NASHVILLE, Tenn. — When Tennessee Titans GM Jon Robinson signed outside linebacker/defensive end Cameron Wake as one of the primary means of addressing a lackluster pass rush, the move was met with more skepticism than anything.
The acquisition seemed particularly dubious when Robinson drafted an injured defensive lineman 19th overall in Jeffery Simmons that may not contribute in his rookie year and waited until pick No. 168 (5th) to acquire then-injured edge player D’Andre Walker out of Georgia. Why would Robinson sign a 37-year-old to a three-year, $23 million deal ($10M guaranteed) to start for a team that struggles to get to the quarterback?
Ideally, Wake won’t.
“I think part of your role as a veteran, the wisdom that you’ve gained over the years, is to kind of pass it on to the younger generation so they can in turn do the same to the guys behind them,” Wake told us in May. “I got that same treatment when I was coming into the league from guys who are obviously no longer playing. The Jason Taylors and the Joey Porters of the world, who I kind of got under their wing, and asked them the questions, how they were so good at what they do, and I’m getting some of those same questions. It’s been obviously a lot of fun passing that knowledge on, and I think it’s a responsibility as well.”
Success in the NFL, to me, is predicated on any one team’s ability to generate pass rush with the defense’s front four. Sack totals are nice, but as coach Mike Vrabel has told us time and again, are not always indicative of success up front. What Wake represents for the Titans is the ability to platoon; his role in Nashville should be veteran savy and fresh legs off the bench. Brian Orakpo, before retiring at the end of last season, went into 2018 more concerned with depth up front rather than who started and the same should hold true for Wake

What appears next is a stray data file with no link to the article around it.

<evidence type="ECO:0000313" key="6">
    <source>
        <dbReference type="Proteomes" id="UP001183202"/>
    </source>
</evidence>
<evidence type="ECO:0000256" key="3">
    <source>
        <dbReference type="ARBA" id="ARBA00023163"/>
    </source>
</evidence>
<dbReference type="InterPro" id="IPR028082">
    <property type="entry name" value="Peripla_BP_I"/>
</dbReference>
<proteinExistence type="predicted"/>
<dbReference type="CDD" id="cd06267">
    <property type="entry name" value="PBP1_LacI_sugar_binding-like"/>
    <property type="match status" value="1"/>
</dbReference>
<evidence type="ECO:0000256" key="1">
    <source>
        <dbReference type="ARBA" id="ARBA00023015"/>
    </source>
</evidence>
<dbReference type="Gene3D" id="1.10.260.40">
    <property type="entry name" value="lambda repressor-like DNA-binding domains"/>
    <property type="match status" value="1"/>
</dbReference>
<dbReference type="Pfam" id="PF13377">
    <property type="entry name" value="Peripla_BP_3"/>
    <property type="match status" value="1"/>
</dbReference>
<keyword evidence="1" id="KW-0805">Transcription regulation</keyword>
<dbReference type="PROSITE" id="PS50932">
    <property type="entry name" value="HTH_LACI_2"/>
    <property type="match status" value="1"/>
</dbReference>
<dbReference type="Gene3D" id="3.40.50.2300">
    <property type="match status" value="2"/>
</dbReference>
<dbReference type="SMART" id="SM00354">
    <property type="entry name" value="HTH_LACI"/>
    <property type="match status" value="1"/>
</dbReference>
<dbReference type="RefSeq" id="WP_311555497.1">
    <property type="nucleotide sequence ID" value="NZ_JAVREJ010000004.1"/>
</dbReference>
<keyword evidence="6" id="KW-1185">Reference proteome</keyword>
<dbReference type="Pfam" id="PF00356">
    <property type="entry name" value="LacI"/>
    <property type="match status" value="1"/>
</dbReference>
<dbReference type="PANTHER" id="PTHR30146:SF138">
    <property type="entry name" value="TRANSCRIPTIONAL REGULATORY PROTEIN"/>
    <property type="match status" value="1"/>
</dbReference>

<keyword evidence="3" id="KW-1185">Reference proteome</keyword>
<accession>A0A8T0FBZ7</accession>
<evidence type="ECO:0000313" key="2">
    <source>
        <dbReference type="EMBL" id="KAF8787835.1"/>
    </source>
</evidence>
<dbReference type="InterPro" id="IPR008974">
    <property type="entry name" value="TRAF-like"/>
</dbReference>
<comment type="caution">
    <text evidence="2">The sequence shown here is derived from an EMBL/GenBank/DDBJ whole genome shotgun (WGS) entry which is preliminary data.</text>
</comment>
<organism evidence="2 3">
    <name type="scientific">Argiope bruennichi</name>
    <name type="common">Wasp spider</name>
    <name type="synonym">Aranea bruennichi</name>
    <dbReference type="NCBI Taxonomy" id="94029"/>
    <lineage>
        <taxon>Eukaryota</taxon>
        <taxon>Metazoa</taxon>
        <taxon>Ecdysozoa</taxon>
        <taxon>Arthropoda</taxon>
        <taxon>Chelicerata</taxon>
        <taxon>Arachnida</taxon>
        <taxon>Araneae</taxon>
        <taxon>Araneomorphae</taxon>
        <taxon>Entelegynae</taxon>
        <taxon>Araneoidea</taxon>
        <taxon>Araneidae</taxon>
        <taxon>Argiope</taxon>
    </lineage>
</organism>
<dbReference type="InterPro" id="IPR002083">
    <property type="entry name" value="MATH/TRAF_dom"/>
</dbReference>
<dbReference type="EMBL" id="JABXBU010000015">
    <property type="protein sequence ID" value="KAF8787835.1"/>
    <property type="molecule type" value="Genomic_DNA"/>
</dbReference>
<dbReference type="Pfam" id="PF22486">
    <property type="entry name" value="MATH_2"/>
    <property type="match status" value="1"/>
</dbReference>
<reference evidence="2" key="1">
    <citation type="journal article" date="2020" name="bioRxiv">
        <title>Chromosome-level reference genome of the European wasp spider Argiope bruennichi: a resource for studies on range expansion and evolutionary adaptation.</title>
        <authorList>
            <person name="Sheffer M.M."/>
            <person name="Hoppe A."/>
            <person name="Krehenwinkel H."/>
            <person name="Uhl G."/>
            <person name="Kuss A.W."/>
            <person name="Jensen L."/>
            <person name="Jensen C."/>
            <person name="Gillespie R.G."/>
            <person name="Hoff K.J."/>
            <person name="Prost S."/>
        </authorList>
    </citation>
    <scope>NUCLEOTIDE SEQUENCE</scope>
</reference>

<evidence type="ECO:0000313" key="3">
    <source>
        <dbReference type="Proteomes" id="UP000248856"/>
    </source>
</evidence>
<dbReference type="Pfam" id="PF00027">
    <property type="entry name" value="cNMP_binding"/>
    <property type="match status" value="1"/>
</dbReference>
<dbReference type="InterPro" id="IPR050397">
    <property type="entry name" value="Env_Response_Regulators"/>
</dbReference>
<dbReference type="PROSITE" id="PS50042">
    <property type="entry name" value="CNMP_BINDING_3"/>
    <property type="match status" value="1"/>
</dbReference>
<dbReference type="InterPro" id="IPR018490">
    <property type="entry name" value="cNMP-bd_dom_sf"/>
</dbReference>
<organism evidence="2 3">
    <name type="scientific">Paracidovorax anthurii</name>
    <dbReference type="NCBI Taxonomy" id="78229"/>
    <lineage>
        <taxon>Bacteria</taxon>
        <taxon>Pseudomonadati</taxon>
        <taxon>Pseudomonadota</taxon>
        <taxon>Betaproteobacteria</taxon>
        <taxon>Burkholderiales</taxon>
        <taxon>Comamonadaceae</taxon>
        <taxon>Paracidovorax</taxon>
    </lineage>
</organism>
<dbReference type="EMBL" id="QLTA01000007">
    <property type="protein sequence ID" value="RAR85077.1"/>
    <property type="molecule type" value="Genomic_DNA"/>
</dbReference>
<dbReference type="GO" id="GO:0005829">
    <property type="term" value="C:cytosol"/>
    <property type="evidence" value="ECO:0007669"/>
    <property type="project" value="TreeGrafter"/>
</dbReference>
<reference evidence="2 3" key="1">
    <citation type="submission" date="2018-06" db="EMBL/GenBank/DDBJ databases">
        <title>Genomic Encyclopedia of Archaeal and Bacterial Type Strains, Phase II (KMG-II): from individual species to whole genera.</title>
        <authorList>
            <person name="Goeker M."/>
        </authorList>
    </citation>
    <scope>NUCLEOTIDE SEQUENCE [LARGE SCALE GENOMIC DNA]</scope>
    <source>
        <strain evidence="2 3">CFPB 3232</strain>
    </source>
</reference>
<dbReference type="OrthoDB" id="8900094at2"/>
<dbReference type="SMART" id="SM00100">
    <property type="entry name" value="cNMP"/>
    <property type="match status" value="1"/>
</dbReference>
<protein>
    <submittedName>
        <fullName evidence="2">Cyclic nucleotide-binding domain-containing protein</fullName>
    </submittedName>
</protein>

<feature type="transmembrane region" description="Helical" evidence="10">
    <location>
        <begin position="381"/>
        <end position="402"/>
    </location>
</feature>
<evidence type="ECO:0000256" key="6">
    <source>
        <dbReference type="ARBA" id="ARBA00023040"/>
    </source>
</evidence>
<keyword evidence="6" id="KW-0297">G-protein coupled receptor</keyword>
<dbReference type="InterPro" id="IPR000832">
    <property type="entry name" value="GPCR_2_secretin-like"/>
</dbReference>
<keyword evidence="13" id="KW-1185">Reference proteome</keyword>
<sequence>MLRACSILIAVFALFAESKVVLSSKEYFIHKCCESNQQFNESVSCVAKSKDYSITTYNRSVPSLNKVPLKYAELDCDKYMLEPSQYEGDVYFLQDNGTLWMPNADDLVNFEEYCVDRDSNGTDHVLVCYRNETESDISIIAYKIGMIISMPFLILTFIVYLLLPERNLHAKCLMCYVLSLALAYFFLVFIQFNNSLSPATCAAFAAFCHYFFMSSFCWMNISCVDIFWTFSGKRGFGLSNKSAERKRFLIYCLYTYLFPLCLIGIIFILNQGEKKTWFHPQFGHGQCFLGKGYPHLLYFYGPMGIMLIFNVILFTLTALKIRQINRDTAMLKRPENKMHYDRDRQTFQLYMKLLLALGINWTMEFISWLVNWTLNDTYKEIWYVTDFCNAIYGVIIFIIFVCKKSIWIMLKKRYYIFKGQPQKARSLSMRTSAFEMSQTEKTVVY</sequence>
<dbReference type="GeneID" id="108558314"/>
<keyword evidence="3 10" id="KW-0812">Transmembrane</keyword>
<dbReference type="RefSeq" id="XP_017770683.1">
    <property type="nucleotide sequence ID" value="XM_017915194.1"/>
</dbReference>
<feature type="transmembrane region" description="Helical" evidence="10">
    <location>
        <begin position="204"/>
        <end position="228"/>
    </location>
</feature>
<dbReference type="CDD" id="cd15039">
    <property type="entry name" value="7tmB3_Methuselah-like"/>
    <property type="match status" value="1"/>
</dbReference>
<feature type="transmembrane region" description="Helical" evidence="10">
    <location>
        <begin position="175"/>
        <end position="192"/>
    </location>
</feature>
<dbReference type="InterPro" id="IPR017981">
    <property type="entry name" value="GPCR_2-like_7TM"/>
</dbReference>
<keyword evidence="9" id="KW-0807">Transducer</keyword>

The former Dolphin’s role as a teacher for young guns Walker, Harold Landry, Sharif Finch and Kamalei Correa will be as important as his contributions on the field.
“I think that I’ve been through this with guys, and I think nobody would know better than Cam (Wake),” Vrabel said earlier this month. “Guys, I think, have to be willing to use new moves that we practice in individual, when we go to the team periods, when we put pads on in training camp, whatever that may be, even if it doesn’t work. A great example of that, and I know he’s not here, Whitney Mercilus would do that. He would use three or four different moves, and he would try to practice those throughout practice. The ones that we may put in, or talk about, or work on in individual, he would try to do those. Maybe he didn’t have success with it, but he could say, ‘I gave it a chance. Now I’ll move on to the next move.’ He wasn’t just satisfied with sticking with his fastball. He was going to use practice for an opportunity to try some of those new moves that Cam (Wake), or Harold (Landry), or anybody have talked about.”
Wake, Vrabel and outside linebackers coach Shane Bowen will shoulder that teaching burden in 2019.
As ESPN’s Bill Barnwell noted, Wake started slow in 2018 with one sack and three quarterback hits in the first four games on the season and missed two weeks with a knee procedure. He returned to post five sacks and 14 knockdowns in the final eight games of the year, showing that he still has the ability to impact a game but could benefit form a lighter load. Doing so will allow whomever begins games opposite Landry to gain valuable live reps. Between Wake and the addition of defensive lineman Brent Urban up front, Tennessee should exceed last year’s 39 sacks (T-16th) and rely less on creativity from defensive coordinator Dean Pees’ corner or inside linebacker blitz packages.
The term “starter” is overrated at this point when talking about front-seven defenders because they fluctuate on match-ups and availability from week to week. What should be focused on more are snap counts and, for both Wake and the Titans, the veteran should be used sparingly to keep him at his most effective.
Featured Image: Christopher Hanewinckel-USA TODAY Sports.